When the Sierra Club of New Jersey first pitched the idea of making the national recreation area a park about a decade ago, club members faced resistance from hunters and sportsmen concerned that they would no longer be able to hunt on the land if it became a park. 

But as Miles points out, more than a dozen national parks allow hunting on the lands, many of which have separate park and preserve areas that respectively prohibit and allow hunting.

Kashwick said this model was used to redesignate New River Gorge National Park in West Virginia just last year, adding that backers  are hopeful the joint designation will win over locals. 

“We’re just getting started,” Miles said, adding that they “plan to talk to everybody.”

The clubs and its members plan to form a campaigning team later this year to help spread word of the proposal and gather support. 

“It’s not going to happen next week,” Miles joked, adding that letters of support need to be gathered from local entities such as businesses, chambers of commerce and municipal and county governments before the idea can be proposed to Pennsylvania and New Jersey’s congressional delegation.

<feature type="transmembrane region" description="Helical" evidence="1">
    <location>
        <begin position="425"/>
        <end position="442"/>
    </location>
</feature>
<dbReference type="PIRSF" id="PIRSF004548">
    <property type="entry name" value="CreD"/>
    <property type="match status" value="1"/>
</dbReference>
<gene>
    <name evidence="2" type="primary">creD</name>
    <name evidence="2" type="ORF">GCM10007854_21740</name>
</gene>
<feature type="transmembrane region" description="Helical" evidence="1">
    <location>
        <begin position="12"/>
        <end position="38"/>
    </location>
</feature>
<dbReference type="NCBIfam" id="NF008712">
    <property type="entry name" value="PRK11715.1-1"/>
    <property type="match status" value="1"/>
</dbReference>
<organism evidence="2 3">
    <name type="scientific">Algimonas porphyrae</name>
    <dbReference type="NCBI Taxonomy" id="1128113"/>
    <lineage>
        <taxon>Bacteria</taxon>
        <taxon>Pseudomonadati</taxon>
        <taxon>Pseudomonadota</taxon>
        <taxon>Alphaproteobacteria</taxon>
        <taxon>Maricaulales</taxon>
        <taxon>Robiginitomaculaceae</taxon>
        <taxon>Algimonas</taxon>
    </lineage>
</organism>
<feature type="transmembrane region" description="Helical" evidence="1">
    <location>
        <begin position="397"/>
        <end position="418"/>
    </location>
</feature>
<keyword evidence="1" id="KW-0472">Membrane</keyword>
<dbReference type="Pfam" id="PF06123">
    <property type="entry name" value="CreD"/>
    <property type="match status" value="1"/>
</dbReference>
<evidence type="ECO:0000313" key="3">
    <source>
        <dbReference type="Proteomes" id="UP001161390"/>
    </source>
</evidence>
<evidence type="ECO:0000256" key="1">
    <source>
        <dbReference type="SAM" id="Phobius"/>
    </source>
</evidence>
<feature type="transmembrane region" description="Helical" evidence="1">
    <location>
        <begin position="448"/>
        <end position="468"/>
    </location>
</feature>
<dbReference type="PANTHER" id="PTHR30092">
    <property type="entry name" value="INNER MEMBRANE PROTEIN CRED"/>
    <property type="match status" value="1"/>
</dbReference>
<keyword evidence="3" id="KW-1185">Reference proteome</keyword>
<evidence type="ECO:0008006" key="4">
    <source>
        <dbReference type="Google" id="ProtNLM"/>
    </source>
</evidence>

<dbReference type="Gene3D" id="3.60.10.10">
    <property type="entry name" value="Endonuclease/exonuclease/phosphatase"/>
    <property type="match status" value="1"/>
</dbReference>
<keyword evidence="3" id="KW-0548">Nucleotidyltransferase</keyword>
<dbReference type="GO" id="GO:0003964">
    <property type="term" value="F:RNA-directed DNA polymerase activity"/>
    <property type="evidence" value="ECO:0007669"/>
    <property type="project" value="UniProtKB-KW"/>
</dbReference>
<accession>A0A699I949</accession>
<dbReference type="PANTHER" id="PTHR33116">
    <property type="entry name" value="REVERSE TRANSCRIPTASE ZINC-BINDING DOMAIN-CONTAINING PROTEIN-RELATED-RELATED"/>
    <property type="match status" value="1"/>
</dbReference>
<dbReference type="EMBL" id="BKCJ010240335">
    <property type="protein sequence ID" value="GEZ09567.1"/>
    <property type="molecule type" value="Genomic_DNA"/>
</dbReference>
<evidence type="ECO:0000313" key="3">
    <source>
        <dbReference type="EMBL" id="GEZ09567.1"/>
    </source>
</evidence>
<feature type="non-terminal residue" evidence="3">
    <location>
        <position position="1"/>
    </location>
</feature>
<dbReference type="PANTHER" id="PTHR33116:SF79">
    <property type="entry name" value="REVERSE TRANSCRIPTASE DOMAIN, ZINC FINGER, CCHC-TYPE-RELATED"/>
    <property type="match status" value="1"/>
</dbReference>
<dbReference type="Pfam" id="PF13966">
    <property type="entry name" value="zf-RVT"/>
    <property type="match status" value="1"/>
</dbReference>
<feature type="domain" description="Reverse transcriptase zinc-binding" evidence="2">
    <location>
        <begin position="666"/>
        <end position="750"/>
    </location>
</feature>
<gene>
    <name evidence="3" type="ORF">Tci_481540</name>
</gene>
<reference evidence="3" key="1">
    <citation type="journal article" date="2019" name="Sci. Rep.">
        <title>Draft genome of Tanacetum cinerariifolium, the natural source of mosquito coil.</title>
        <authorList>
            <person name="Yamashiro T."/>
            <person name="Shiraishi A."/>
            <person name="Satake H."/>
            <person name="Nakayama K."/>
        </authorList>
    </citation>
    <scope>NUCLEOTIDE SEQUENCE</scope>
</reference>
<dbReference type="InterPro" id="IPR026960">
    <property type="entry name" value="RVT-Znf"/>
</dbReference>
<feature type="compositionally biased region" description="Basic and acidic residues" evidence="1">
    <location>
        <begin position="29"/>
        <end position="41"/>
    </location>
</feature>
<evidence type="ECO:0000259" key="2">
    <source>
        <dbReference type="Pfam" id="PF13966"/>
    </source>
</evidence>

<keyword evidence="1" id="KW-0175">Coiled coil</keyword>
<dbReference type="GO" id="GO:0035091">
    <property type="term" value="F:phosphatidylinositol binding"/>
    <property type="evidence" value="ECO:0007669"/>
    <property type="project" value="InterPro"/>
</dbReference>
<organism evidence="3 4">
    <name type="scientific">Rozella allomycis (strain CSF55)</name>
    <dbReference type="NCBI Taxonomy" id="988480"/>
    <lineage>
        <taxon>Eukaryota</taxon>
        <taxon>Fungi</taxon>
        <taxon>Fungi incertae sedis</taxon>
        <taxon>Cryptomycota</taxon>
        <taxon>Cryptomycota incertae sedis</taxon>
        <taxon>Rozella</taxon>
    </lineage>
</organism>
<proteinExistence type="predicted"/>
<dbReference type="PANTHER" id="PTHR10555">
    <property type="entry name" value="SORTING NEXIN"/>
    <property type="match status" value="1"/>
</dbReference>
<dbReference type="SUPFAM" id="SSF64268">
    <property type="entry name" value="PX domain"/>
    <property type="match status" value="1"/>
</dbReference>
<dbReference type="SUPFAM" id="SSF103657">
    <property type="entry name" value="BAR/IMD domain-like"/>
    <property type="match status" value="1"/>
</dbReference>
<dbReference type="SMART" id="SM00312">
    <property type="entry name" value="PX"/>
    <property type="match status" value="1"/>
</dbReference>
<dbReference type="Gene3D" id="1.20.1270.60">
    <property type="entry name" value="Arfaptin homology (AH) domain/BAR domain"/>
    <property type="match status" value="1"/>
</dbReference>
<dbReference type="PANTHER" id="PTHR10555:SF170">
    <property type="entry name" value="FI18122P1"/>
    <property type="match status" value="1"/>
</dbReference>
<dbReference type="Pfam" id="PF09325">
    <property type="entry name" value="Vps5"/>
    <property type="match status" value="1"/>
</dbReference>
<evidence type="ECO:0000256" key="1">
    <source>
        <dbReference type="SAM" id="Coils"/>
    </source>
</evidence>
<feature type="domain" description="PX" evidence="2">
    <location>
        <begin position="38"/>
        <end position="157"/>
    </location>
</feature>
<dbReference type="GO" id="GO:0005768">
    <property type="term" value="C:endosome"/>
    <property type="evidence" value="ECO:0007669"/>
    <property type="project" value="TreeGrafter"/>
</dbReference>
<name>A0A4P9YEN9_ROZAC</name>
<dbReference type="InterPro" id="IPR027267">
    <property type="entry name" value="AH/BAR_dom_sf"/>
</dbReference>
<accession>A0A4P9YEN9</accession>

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Cassie Miller
Cassie Miller

A native Pennsylvanian, Cassie Miller worked for various publications across the Midstate before joining the team at the Pennsylvania Capital-Star. In her previous roles, she has covered everything from local sports to the financial services industry. Miller has an extensive background in magazine writing, editing and design. She is a graduate of Penn State University where she served as the campus newspaper’s photo editor. She is currently pursuing her master’s degree in professional journalism at the University of Nebraska-Lincoln. In addition to her role at the Capital-Star, Miller enjoys working on her independent zines, Dead Air and Infrared. Follow her on Twitter: @Wordsby_CassieM.